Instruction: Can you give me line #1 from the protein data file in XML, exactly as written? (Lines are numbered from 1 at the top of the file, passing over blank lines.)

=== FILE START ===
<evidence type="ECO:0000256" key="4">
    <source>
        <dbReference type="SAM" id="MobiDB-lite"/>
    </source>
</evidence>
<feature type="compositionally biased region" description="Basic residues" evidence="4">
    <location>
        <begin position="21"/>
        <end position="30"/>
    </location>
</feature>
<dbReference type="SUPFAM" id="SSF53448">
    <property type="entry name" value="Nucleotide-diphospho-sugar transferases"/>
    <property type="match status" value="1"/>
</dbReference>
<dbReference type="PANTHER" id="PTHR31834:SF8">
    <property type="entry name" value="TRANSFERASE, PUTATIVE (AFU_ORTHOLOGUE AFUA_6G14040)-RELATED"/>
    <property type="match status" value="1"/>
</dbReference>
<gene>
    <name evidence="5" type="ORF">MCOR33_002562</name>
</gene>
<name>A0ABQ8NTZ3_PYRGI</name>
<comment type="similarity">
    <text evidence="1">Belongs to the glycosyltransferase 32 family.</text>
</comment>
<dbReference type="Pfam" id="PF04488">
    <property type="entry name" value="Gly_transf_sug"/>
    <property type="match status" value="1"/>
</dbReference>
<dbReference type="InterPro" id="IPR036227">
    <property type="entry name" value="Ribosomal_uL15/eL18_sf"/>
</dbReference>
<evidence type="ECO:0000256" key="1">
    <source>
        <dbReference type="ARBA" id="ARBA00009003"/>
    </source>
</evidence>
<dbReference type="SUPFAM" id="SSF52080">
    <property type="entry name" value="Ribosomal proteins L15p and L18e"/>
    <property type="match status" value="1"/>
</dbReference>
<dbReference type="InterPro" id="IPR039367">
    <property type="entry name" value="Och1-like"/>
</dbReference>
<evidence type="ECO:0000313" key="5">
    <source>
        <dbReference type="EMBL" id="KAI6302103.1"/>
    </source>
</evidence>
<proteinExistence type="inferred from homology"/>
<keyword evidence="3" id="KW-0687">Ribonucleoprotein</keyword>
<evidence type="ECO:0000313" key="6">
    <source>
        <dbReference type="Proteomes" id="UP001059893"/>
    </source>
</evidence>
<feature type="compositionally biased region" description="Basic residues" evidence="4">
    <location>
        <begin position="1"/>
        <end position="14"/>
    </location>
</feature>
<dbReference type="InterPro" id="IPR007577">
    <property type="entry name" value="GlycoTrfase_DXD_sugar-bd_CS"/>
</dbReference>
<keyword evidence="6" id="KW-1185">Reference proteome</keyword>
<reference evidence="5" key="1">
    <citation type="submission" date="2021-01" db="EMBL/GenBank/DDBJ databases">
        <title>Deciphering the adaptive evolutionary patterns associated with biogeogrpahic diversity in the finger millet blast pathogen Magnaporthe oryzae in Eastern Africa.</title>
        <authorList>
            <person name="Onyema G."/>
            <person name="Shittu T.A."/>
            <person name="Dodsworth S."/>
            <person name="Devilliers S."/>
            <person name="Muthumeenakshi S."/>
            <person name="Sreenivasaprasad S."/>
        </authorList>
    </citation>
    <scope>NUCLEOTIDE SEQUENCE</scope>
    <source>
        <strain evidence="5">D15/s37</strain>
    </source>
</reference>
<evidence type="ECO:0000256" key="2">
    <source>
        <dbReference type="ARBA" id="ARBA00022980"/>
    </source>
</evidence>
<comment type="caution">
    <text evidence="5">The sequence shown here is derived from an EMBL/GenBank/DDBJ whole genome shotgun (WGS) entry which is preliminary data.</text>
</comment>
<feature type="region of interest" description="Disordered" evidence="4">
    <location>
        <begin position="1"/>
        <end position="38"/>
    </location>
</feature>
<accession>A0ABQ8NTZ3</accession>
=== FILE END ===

<evidence type="ECO:0000256" key="4">